Hub For Social Justice

Dr. Ralph R. Watkins

The Dr. Ralph R. Watkins Hub for Social Justice was established in 2011 (Fitzelle 417) by the Africana & Latino Studies Department to advance projects for social justice on the SUNY Oneonta campus, to support the new minor in Social Justice Studies the department initiated, and to advocate for social justice, locally and globally.

The ALS Department for several years prior had encouraged students to become involved in social justice projects such as interning at the Oneonta Jobs Corps or the NAACP, volunteering through the Center for Social Responsibility and Community or working on “Learn and Serve in Ghana” efforts, e.g., a community library in Kwabeng, Eastern Region, constructing a village clinic at Quigbey, Volta Region. In 2008 some Ghana program “alumni” students and then Chair, Dr. O’Mara, supported the creation of a new student organization, Students for Global Education which became active in raising funds in support of community projects in Africa (Ghana and Sudan).

Due to student interest the department then constructed a minor in Social Justice Studies. In 2013 we are opened the Social Justice Incubator (Milne 305) to enhance student, faculty, and community collaboration through small group research projects.

SOCIAL JUSTICE INCUBATOR

In this era of rapid change which continues to be marked by social and economic inequality within our state and nation and within our shrinking, globalized world, people everywhere wonder what can they do to advance justice, equality and address problems whether local or global. People of good will, especially youth do care and do have the energy to tackle many issues. The VISION of the Social Justice Incubator is to bring students, faculty and professionals together in small interdisciplinary teams to brainstorm and problem solve an issue of mutual interest. Through problem solving and action we honor the memory of Dr. Ralph R. Watkins (1943-2007) after whom our Social Justice Hub is named, a colleague who deeply believed that community is both the people and the place that nurtures knowledge and a multiplicity of perspectives in the practice of change. We, too, believe that our students and youth generally want to contribute to making our world a better one. Analogous to entrepreneurial incubators which support the development of new products or services ‘for profit,’ the Social Justice Incubator encourages the development of new approaches to understanding and tackling issues of injustice in the broadest sense.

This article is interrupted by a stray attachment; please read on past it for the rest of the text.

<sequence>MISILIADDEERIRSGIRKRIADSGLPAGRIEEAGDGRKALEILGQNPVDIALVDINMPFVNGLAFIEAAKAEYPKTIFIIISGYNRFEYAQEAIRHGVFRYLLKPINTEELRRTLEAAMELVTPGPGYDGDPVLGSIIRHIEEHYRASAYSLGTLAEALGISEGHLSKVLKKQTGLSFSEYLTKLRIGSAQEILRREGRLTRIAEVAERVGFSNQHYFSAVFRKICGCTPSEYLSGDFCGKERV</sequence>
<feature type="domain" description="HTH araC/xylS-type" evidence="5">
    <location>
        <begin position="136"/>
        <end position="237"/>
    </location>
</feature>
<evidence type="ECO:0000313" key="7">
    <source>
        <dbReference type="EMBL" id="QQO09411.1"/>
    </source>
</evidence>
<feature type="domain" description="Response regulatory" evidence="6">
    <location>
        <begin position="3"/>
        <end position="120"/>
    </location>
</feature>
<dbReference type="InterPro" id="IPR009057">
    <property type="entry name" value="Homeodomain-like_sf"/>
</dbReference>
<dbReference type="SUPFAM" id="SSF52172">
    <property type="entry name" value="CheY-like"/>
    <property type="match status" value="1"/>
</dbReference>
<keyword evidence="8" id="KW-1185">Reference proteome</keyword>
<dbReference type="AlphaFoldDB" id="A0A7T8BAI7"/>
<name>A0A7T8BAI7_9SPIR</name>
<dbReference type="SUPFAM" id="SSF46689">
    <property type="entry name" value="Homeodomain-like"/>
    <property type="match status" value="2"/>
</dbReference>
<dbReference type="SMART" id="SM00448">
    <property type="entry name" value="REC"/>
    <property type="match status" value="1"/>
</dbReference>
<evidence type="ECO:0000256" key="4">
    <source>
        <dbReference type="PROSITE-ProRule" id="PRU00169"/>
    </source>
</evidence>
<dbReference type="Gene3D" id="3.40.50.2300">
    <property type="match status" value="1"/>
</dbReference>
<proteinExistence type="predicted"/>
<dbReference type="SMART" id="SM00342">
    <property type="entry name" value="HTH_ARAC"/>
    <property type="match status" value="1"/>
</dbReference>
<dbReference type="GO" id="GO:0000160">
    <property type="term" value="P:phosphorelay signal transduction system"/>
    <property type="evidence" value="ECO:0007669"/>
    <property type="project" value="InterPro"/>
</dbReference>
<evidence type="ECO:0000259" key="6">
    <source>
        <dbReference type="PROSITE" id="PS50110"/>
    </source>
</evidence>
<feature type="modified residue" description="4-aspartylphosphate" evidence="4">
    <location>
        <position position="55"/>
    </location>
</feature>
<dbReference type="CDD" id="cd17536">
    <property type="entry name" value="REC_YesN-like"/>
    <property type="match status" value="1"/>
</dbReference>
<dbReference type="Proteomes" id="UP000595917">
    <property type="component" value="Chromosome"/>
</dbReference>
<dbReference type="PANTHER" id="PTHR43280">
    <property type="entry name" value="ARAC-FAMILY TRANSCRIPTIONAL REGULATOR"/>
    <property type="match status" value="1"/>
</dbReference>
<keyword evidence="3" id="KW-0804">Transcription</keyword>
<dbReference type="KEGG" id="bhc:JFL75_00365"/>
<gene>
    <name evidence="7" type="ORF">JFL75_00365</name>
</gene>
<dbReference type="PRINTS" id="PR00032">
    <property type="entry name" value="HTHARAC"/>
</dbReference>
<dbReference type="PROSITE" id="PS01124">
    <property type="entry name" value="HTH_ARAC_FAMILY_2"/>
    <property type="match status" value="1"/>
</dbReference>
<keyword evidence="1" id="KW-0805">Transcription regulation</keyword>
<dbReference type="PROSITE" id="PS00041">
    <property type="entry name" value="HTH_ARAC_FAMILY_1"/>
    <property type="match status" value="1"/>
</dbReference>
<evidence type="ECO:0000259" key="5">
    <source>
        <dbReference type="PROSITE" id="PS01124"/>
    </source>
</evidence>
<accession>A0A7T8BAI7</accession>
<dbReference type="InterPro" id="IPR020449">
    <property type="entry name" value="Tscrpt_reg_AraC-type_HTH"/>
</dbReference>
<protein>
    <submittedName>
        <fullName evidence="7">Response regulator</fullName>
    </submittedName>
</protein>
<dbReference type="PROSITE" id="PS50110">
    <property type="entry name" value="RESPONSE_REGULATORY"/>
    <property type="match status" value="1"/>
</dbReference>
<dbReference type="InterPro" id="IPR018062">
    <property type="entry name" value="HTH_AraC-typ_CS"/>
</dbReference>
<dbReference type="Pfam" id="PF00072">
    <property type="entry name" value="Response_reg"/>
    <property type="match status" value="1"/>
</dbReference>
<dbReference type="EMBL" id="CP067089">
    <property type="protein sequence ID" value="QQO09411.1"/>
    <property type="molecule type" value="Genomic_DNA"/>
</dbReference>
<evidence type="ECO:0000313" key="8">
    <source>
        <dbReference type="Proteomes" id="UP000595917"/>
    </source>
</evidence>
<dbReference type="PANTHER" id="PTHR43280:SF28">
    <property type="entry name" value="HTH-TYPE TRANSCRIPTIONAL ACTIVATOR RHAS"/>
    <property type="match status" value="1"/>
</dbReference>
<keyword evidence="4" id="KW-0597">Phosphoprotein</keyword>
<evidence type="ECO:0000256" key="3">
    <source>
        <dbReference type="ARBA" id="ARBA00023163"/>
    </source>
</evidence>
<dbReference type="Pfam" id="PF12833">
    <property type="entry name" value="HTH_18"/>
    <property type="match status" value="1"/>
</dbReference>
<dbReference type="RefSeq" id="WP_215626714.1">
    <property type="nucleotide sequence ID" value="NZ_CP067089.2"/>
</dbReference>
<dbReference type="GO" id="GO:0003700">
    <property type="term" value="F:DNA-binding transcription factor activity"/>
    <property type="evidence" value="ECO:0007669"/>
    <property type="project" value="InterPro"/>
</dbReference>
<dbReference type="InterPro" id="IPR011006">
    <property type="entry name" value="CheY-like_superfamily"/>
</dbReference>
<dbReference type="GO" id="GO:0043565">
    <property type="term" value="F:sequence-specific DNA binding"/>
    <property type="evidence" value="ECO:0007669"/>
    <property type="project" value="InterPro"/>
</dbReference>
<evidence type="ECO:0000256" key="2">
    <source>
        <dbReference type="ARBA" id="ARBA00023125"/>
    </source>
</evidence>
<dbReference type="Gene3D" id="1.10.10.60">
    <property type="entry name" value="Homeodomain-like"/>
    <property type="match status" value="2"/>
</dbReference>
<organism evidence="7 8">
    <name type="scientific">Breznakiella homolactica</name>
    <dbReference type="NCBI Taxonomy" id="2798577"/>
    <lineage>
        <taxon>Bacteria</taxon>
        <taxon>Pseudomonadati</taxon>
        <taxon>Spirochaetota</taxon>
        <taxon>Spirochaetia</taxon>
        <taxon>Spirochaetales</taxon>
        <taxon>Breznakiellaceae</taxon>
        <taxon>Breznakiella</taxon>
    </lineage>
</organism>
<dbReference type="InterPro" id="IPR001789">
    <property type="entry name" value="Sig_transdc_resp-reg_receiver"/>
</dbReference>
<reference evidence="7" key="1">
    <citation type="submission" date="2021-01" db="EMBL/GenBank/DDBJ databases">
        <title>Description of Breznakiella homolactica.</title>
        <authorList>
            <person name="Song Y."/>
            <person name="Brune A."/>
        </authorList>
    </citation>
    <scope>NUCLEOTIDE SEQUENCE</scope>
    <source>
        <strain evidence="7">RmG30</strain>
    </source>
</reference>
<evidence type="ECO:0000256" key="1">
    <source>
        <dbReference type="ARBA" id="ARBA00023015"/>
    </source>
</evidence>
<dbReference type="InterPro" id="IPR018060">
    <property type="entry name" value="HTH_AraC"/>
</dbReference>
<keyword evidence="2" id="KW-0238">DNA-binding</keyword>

Areas of investigation can include projects as varied as:

  • new strategies for tackling sexist or transphobic workplace cultures,
  • new processes for advocating for asylum seekers or migrant workers,
  • new ways to advocate for and link war wounded in Africa with prosthetic device manufacturers,
  • new programs (on or off campus) for facilitating interfaith understanding between religious groups, or
  • new mentoring arrangements between university students and local high school students.

As with business incubators, a team could tackle a problem such as toxic waste clean-up or the developing world’s rural residents’ need for batteries, projects that might result in new technology, but the primary objective would not be a patent and profit. The mission of social justice may take many forms: advocacy, education or mentoring, direct service to marginalized communities, locally or globally, e.g., runaways or homeless children are a global phenomenon.

Relationships are the building blocks of the Social Justice Incubator:

  • advocacy or problem solving alliances between a few students and faculty;
  • science-art, social science-science collaborations among faculty and students;
  • partnerships between community based agencies and campus teams; or
  • linkages between alumni, current students, and community organizations.

Relationships built on common commitment are the pathway, and these relationships are built on open dialogue, collaboration and inclusivity, not competition. Similarly the social justice ethic demands working with rather than for communities in problem solving and linking creative solutions to social ills with alliances of students, faculty, community residents, alumni and others beyond the college.

If interested contact the Department of Africana and Latino Studies at 607 436-3449 or any ALS faculty member.

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